The Canadian climate community is taking a victory lap and getting ready for the hard work ahead, after this week’s federal election largely delivered on the hope that the climate crisis would emerge as a key issue setting the composition of the country’s new government.
With five parties winning seats in the House of Commons, at least 63% of Canadians cast their ballots for parties with relatively strong campaign platforms calling for faster action on climate, making it clear “that the majority of Canadians asked for more ambitious and urgent climate action,” said Climate Action Network-Canada Executive Director Catherine Abreu. “People voted out of fear of the Conservatives today, rejecting their threats to roll back climate policy. At the same time, voters did not have enough confidence in the Liberal climate record to hand them another majority.”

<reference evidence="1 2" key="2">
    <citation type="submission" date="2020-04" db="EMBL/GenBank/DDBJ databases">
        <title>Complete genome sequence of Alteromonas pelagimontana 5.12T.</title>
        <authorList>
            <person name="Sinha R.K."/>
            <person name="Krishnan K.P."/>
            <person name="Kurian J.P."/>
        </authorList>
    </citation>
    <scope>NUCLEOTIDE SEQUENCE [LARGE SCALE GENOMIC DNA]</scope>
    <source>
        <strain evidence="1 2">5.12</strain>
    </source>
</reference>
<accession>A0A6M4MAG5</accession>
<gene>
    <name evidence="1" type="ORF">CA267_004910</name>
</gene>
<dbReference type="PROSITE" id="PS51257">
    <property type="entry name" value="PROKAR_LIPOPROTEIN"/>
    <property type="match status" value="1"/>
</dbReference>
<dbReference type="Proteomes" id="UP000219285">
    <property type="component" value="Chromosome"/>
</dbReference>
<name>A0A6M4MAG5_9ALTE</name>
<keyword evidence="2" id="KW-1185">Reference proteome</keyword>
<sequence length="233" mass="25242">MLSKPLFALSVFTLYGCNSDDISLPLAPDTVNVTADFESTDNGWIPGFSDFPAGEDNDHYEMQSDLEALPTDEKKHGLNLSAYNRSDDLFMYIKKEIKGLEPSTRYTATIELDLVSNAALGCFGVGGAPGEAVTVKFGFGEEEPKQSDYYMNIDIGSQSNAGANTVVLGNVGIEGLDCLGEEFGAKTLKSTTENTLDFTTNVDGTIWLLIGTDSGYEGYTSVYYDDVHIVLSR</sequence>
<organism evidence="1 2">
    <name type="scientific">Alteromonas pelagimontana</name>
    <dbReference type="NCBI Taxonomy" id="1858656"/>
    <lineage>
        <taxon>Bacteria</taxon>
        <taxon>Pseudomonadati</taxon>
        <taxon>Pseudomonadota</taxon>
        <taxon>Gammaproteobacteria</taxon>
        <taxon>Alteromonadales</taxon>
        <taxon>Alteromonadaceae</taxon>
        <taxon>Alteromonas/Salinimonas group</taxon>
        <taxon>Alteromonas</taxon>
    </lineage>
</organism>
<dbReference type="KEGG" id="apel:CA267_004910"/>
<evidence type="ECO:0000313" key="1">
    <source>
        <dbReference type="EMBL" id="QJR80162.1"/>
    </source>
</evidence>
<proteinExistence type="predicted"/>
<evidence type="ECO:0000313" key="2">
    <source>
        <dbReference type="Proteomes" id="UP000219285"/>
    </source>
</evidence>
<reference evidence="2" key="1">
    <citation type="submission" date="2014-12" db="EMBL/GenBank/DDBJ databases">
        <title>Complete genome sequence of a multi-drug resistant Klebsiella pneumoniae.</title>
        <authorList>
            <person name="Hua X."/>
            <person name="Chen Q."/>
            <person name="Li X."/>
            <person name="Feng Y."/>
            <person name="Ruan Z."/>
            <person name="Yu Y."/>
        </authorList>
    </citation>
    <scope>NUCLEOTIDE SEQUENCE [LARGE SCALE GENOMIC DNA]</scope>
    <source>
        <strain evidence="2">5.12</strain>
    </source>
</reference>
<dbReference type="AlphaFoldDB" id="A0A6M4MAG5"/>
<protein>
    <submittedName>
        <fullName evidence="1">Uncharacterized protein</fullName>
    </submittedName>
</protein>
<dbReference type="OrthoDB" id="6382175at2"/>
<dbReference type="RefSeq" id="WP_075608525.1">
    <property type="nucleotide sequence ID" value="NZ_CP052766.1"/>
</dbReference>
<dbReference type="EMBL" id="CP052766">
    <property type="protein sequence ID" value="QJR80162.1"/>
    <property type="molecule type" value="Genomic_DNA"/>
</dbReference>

Smart Prosperity puts the popular vote in favour of ambitious climate action and environmental protection at 64.3%. The institute lays out a post-election agenda that begins with investment and tax incentives for clean innovation, market-based responses to climate and other environmental problems, incentives for nature conservation, controls on plastics pollution, and financing for green infrastructure.
“Public polling told us that climate change was a top priority for Canadians leading into Monday’s federal election,” write Executive Chair Stewart Elgie and Executive Director Mike Wilson. “We see this result as a renewed opportunity to advance policies that are designed not only to protect our environment but also to build a stronger, cleaner economy.”